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Holocaust survivor talks experience in Auschwitz concentration camp

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CRESCO, Iowa (KTTC) -

He lost his family and nearly his own life. A Holocaust survivor shared his experience inside a Nazi concentration camp with students in Cresco Tuesday morning.

Max Garcia, 92, spoke to Crestwood secondary students about what he went through at the hands of the Nazi regime. Born to a Jewish family in Amsterdam, Garcia recalled the Nazis taking his sister first.

"We never heard from my sister again," said Garcia. "My mom tried to throw herself out of the window from the apartment. My father came over in time, grabbed her, kept her in."

Then in 1943, the Nazis came for Garcia, taking him to the Auschwitz concentration camp complex. According to the United States Holocaust Memorial Museum, at least 1.3 million people were deported to Auschwitz. Of those, 1.1 million were killed.

Garcia showed the students a tattoo on his arm that displayed his six-digit prisoner number.

"Here's the prisoner number of Auschwitz that I was given at the age of 19. I have never removed it from my body because to me, it is a sign of a medal of honor," Garcia told the students. "I have survived it. I am a witness here to all those who were murdered by the Nazis, including my parents, my whole family, and all who I don't know."

Garcia then described what life was like inside the death camp.

"You went to work at 6 o'clock in the morning," said Garica. "I must have weighed about 80 pounds. You could see every bone in my body... I was crying like a river."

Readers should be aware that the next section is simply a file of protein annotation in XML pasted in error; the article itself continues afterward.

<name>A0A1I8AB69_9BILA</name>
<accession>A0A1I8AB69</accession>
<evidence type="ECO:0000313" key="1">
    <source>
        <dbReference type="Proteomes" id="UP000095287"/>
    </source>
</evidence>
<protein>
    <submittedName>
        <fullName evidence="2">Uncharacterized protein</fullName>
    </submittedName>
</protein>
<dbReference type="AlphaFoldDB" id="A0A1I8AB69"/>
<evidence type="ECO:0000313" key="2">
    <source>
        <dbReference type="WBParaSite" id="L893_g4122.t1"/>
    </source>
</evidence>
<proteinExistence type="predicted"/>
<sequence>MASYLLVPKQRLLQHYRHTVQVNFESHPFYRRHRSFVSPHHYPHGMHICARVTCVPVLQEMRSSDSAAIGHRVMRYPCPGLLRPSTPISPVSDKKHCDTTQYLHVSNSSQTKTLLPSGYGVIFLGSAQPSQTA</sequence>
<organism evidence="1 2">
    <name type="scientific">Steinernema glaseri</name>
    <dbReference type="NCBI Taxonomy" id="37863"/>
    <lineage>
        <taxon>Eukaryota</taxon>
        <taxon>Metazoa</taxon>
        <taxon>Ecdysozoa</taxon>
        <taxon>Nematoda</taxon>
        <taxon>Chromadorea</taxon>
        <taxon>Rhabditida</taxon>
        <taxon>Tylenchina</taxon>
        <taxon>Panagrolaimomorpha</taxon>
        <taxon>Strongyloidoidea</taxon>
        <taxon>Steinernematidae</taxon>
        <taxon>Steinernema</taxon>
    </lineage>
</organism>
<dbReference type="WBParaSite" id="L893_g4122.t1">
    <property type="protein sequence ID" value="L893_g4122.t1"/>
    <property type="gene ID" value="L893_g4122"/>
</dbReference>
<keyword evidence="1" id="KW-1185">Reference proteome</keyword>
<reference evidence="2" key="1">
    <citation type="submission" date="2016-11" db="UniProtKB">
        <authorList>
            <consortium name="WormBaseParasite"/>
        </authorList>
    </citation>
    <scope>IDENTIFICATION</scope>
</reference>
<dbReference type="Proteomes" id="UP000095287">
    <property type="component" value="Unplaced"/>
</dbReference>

Garcia also talked about how the Nazis force-marched the prisoners toward the German interior when the Soviets advanced, including transporting them in train cars with no roofs and no food.

"All you had to drink was snow coming down. That was your food. People were dying left and right," said Garcia.

But through exhaustion, hunger and  illness, Garcia had a strong will to live.

"Living is an exercise of wanting to," Garcia emphasized to the students.

In May 1945, the U.S. Army liberated Garcia and other prisoners at the Ebensee labor camp in Austria, according to the U.S. Holocaust Memorial Museum. In 1948, he came to the U.S. and worked as an architect. 

Garcia hopes today's generation appreciates what life has to offer.

"Life, when you live it, is the most precious thing that you have your hands on. Take care of it, use it well, and make the right judgments under the worst conditions that you possibly can have," Garcia said.

Garcia's goes into more detail about his experience in his book called, "Auschwitz, Auschwitz I Cannot Forget You... As Long As I Remain Alive."

A special thanks to the U.S. Holocaust Memorial Museum for providing the historic photos used in the video.

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